This year's big new thing seemed to be PowerRisers springy-stilts, on which several people have become quite good and more began learning this afternoon right here.

Enough to try some really silly stuff while on them.

Late Sunday night, the dregs of a diminished but not zero remaining attendance in a mellow hang-out mode. It was actually kind of chilly, and eventually many people moved into the "living room" shed around the wood stove.

With the con extending into Monday this time around, even though some people had to get back earlier it was nice that others didn't have to worry about packing out until the next day. I found that an easy way to estimate how many people were still left was to go count the cars in the parking area, and hand that number off to the cooks which let them plan much more closely.

Departures and preliminary cleanup sort of commingled over the next day, eventually leaving the core crew to finish up. Since the bulk of that work doesn't happen until the last day, most of us decided to go out for a nice relaxing dinner down in town.

When we got back, we found that the generator had cut out again but this time for a more insidious reason. Now the breaker wouldn't stay on at all, and some testing showed that one phase of the drop wire from the power shed to the kitchen had somehow completely *shorted* itself to neutral. Zero ohms.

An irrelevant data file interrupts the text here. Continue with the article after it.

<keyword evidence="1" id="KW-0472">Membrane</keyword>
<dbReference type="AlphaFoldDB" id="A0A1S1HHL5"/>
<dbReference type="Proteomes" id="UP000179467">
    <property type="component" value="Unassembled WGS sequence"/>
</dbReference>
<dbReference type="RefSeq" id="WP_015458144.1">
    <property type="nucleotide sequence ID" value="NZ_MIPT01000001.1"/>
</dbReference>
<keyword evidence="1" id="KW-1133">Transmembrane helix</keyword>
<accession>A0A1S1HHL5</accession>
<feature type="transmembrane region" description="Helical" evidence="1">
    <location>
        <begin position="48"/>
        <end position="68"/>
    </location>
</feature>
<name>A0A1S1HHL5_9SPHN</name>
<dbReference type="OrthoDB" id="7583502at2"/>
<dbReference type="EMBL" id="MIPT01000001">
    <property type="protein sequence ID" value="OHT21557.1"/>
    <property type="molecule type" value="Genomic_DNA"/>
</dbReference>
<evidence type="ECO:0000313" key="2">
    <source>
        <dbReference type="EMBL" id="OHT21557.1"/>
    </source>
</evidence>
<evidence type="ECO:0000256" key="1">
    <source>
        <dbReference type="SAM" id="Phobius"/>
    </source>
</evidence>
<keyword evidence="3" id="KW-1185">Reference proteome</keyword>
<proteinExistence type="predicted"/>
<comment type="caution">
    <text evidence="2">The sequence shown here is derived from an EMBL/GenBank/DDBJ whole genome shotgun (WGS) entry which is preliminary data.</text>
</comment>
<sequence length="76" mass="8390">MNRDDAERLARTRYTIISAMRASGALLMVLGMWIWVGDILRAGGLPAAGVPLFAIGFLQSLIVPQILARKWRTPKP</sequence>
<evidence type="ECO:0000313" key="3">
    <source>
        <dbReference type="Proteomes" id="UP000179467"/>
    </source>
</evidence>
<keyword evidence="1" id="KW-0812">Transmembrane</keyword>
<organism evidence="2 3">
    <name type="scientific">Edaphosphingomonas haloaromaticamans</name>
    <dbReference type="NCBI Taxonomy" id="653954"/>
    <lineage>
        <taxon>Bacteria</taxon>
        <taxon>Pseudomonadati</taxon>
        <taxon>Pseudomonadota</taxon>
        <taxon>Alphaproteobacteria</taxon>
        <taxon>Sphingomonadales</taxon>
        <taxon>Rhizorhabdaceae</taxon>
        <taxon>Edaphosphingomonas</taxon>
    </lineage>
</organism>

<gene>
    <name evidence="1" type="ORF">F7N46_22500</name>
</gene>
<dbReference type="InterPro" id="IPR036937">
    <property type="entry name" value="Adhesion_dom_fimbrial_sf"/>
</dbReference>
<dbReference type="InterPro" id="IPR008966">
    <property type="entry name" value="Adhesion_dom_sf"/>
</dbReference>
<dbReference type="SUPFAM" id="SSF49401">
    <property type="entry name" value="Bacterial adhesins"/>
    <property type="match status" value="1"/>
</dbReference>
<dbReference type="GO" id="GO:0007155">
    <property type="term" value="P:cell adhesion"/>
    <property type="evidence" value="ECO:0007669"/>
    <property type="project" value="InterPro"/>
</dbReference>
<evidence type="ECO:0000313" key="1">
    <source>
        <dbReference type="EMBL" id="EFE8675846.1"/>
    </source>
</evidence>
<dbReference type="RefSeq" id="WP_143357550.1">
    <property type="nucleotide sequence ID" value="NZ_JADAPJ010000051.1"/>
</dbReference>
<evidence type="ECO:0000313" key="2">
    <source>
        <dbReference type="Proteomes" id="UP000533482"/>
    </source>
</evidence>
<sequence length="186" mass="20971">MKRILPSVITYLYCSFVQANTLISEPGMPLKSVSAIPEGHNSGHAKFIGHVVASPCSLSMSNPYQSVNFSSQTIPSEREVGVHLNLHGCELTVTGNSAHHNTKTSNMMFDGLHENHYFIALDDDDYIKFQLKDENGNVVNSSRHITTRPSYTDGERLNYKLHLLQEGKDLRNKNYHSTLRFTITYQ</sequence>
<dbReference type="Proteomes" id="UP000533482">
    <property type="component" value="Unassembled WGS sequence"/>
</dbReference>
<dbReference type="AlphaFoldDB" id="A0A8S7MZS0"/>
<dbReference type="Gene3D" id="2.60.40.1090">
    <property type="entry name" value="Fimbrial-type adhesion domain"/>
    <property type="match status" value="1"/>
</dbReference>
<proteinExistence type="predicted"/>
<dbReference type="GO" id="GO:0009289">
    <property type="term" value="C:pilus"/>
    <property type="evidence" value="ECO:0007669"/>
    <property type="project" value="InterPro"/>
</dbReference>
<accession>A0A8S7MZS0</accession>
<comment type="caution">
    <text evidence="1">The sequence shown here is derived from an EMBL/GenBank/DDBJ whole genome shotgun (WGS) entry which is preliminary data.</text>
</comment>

This wasn't entirely unexpected, as the whole span of wire had some issues with trees landing on it a year and some back. Remembering that we had found random long rolls of single 6 or 8 gauge wire in the supply shed, we did a hasty fix in the dark by rerouting the offending phase strung along the *ground* and in through the kitchen door [little pink arrows], with the minor disadvantage that the rest of the departing people had to run their cars over it to load out. We dressed it down as flat as we could.

The Abode staff was made aware of this and later in the day showed up with a whole new span of drop wire to run in place of the old one. The "hippie electrical crew" apparently expected to have to do this at some point anyway, given the abuse the old drop wire had taken, but possibly not quite this soon. It was still mildly weird that it had failed on our watch *and* while all the electrically-clueful personnel were offsite at dinner, but then again the gennie had been pushing substantial zoobs through this thing for three solid days.

They had it up and rigged by late afternoon and only needed a brief outage to cut over to the new span, and cleanup/loadout had proceeded pretty normally around all this anyway.

_H*   100512